White Way Cleaners Taken To The Cleaners In Pregnancy Discrimination Lawsuit
White Way cleaners will pay $42,500 to settle a pregnancy discrimination lawsuit. The lawsuit was filed in federal court by the Equal Employment Opportunity Commission ("EEOC") on behalf of Michelle Johnson. According to the lawsuit Johnson worked for the cleaners in the back and transferred to a counter position once she became pregnant. This transfer was part of a policy the cleaners had to allowing women to escape the smell of chemicals and work an easier job if they were pregnant.
The problem continued when Johnson was denied a raise, which she alleges she would have received if she were not pregnant. Additionally, Johnson began pregnant a second time and claims she was fired once she notified the cleaners of the second pregnancy. In this case the cleaners own policy shows they were discriminating against pregnant women. If a pregnant woman does not mind working in the back around chemicals, it should be of no concern to the company. The employee should have a choice in keeping the job they currently hold if they become pregnant.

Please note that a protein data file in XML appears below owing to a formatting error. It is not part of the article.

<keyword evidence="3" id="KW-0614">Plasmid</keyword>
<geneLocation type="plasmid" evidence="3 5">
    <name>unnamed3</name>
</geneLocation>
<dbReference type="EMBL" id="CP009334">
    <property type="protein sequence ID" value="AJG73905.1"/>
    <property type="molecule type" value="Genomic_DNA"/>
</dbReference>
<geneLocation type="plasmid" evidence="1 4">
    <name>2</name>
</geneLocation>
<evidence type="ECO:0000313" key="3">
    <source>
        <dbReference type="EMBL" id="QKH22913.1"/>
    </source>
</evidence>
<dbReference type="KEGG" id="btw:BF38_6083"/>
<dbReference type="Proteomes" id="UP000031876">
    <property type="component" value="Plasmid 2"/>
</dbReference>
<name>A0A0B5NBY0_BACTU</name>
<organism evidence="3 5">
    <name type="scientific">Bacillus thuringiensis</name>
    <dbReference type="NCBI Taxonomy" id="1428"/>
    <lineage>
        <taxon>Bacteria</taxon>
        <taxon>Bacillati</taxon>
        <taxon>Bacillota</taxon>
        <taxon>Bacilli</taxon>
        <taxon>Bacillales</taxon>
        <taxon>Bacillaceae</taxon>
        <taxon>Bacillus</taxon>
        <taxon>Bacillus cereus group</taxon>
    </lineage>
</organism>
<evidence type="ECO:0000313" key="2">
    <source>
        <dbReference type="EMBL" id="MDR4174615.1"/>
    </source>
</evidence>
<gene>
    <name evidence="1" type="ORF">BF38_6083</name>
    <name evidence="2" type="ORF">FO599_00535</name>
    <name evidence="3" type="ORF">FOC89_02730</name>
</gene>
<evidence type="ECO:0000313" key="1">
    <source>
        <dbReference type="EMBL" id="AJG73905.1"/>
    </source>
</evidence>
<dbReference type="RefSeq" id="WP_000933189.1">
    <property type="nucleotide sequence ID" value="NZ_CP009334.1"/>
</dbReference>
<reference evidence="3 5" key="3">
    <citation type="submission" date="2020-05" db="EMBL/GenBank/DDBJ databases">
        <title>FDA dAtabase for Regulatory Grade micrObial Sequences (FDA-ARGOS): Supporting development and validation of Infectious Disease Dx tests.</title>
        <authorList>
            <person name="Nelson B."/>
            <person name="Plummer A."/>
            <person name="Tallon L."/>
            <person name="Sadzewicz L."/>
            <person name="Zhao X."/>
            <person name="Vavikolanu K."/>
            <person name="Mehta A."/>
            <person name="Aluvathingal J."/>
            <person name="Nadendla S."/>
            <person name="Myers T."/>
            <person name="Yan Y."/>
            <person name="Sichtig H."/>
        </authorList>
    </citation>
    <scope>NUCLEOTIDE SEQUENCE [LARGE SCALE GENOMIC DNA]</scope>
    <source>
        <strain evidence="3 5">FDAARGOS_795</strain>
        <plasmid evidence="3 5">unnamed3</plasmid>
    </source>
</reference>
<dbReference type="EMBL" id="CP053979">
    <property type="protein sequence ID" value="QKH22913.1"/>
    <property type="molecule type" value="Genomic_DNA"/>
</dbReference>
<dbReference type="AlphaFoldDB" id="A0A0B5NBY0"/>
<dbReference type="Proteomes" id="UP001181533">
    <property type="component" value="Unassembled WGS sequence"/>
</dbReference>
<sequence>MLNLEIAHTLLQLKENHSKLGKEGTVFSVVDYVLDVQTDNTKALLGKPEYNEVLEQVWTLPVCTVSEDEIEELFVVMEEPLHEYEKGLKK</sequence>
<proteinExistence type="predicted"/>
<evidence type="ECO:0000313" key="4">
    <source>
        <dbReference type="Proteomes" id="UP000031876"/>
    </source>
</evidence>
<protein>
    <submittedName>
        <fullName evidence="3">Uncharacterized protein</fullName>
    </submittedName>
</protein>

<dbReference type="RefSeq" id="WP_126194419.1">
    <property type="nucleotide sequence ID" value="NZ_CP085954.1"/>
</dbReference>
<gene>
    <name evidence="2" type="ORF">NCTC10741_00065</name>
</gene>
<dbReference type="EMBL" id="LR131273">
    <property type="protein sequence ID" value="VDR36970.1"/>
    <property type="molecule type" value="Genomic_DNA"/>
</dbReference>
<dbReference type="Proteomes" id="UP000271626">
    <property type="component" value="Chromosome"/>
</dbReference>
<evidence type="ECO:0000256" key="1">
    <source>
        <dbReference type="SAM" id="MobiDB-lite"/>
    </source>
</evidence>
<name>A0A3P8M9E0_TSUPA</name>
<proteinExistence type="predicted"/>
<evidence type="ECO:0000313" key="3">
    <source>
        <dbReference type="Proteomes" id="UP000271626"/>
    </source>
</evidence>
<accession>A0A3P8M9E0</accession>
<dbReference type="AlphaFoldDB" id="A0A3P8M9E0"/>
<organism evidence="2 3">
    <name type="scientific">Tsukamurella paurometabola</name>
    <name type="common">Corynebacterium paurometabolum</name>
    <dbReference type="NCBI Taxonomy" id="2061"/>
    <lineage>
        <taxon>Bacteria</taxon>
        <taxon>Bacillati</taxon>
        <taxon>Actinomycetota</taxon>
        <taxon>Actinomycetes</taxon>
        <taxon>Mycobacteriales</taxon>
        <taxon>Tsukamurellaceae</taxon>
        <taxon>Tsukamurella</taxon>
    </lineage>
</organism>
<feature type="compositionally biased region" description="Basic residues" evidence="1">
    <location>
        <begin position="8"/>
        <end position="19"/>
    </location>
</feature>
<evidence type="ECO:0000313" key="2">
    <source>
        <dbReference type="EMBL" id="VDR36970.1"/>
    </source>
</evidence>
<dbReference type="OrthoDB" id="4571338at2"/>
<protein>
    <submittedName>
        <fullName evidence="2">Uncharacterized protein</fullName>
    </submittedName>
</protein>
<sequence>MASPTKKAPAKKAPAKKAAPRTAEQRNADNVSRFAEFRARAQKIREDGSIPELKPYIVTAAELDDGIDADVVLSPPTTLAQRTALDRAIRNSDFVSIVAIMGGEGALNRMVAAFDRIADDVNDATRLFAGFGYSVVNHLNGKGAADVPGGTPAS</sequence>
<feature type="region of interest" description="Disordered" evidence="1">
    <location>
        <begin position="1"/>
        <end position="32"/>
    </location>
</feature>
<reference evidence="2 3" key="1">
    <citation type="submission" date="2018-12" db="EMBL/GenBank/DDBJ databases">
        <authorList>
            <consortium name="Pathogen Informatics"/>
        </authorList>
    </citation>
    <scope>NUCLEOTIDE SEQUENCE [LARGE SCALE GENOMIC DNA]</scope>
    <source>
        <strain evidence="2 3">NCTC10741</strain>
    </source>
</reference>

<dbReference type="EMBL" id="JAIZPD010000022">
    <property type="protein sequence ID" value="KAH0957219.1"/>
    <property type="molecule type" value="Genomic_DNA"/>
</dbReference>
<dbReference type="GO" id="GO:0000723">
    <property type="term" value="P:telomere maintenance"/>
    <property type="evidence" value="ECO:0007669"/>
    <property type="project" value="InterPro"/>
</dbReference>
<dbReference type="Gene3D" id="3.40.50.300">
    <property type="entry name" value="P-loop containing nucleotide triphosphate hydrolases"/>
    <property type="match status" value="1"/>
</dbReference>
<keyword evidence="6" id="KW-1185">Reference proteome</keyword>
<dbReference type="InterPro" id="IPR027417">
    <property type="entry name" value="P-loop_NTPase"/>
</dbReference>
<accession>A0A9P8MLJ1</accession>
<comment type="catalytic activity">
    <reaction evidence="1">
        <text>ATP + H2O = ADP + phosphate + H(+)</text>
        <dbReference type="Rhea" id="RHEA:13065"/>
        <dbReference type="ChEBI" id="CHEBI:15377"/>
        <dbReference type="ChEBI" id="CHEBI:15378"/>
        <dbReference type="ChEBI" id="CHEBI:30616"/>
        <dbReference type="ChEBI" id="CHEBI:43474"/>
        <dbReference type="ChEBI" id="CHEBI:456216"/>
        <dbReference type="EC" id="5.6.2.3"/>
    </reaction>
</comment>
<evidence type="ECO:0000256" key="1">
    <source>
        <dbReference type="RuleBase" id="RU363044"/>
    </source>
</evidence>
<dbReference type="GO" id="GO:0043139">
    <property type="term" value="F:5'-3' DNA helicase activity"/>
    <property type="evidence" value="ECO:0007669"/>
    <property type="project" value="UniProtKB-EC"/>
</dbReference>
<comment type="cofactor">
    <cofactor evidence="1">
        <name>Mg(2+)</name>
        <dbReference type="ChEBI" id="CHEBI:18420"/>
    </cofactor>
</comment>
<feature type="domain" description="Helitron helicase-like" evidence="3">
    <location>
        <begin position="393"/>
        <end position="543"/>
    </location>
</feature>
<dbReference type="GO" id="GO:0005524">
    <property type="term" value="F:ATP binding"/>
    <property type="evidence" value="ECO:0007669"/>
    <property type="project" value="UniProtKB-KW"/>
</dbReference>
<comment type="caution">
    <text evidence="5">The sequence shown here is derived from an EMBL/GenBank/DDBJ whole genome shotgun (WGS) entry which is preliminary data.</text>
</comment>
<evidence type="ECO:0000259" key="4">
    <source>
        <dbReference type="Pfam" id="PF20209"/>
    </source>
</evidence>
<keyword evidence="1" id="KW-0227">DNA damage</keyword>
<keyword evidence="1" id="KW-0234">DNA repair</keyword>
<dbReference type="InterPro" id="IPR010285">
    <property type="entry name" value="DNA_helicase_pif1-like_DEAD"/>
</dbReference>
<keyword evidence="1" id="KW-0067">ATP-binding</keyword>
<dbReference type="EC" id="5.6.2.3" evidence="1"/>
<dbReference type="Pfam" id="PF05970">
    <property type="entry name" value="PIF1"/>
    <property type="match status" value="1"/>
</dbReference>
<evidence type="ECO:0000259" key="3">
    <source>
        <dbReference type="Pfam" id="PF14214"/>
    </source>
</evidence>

“The U.S. Supreme Court held almost 20 years ago that an employer may not substitute its own judgment on an employee’s pregnancy for hers. The EEOC is dedicated to ensuring that women are not treated differently because they are or may become pregnant, and this case reminds employers of their obligations under the law.”